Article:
One course in ART (History of Jazz; Dave the Potter: Slavery Between Pots and Poems; Topics in African Theater/Performance and African Cinema) or LIT (Early Black American Literature; Modern Black American Literature; African Literatures: Masterpieces of Literature from Africa; Literature of Black Migration; The Harlem Renaissance; Caribbean Lyric and Literature and South African Lit in English). 


    USA requirements for international students

    Each university in the Unites States of America sets its own admission standards so there isn't the same criteria for all the students and the university can decide which applicants meet those standards. The fee for each application is between $35 to $100. 

    After the selections of the universities you want to attend, the best of all would be to contact each university for an application form and more admission information for the international students. Moreover, for a graduate or postgraduate program it's necessary to verify the admission requirements. Some programs require that you send your application directly to their department. 

    Admissions decisions are based on students's academic record and different test scores, such as TOEFL, the SAT or ACT (for undergraduate programs) and GRE or GMAT (for graduate programs). Admission decision is based on your academic results and motivation.


    University requirements


    Program requirements

    1. SAT Reasoning or ACT (with Writing);
    2. 2 SAT Subject Test Scores
    3. The common application essay;
    4. Within the Common Application, Dartmouth’s writing supplement requires that applicants write a brief response to one of the following supplemental essay prompts. Candidates choose one topic and respond;
    5. A counselor recommendation and two teacher recommendations. In addition, a peer recommendation is strongly encouraged;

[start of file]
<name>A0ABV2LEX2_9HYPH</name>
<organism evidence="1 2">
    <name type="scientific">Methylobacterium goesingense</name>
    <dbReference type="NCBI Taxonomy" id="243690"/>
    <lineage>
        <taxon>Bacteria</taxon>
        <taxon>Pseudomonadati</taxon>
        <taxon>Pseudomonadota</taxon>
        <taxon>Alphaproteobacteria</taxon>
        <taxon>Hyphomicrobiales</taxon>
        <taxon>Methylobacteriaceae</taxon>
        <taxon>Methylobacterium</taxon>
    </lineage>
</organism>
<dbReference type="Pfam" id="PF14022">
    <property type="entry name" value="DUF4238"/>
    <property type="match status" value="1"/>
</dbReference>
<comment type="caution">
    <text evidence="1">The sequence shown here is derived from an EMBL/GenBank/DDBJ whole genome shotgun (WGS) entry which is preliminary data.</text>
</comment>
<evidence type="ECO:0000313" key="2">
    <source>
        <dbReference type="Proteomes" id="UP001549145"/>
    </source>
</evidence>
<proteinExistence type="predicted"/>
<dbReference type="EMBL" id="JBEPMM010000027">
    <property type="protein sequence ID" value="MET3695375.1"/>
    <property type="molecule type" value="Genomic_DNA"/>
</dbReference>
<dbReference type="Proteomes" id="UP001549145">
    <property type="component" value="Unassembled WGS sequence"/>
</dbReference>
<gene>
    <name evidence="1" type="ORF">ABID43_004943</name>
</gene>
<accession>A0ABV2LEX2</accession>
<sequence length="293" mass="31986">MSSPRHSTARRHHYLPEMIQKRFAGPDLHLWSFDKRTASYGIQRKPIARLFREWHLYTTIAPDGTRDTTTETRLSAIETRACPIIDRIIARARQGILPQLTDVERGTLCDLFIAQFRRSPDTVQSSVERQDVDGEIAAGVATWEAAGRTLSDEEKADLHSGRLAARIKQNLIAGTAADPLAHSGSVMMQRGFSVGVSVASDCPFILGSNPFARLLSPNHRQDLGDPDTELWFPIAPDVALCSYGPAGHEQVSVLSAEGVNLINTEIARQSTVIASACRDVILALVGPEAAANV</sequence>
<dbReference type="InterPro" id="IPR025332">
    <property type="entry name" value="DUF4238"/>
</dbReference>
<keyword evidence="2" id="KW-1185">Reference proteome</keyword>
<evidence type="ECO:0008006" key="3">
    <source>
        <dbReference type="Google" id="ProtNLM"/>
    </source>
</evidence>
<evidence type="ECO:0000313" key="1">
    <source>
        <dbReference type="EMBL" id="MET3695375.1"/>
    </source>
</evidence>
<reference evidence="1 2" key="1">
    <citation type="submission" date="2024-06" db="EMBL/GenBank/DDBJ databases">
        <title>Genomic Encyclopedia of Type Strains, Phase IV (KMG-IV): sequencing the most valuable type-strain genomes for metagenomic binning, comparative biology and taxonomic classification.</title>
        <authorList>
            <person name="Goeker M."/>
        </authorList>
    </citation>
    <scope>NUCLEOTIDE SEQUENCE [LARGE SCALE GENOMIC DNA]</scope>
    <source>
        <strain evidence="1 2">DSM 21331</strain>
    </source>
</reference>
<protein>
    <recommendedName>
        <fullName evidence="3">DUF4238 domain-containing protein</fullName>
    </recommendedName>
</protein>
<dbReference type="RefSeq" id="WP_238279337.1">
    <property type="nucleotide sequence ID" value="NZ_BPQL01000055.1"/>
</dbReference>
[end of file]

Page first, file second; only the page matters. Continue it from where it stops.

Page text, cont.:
6. Resume;
    7. Brief abstract of an independent research project;
    8. IELTS or TOEFL (no minimum scores).

    Dartmouth Scholarships are need-based and are given without expectation of repayment. Amounts range from $1,000 to over $50,000, depending on our determination of your eligibility. Some Dartmouth students will be selected as recipients of one or more of our over 750 endowed scholarship funds. These awards are not additional money, but indicate that the aid already awarded will come from a specific endowed fund. No separate application is required. Students who receive scholarships from external sources can use these funds to reduce the loan and/or job portions of their financial aid packages. Veteran's benefits are included as a resource in the determination of eligibility for Dartmouth scholarship awards. Dartmouth College currently participates at 100% in the Yellow Ribbon Program which supplements GI Bill benefits. For U.S. citizens or permanent residents, the Free Application for Federal Student Aid (FAFSA) is the only form required to apply for Federal Financial Aid. The federal government provides Pell Grants to students who qualify on the basis of financial need as determined by their Free Application for Federal Student Aid (FAFSA). Federal Supplemental Educational Opportunity Grants (FSEOG) are awarded by the College to the most needy students. They vary in amount but do not exceed $4,000 a year. When you apply for financial aid, your parents' country of residence will determine which documents you need to submit. Parents living outside U.S. and Canada should provide income/benefits statement from employer.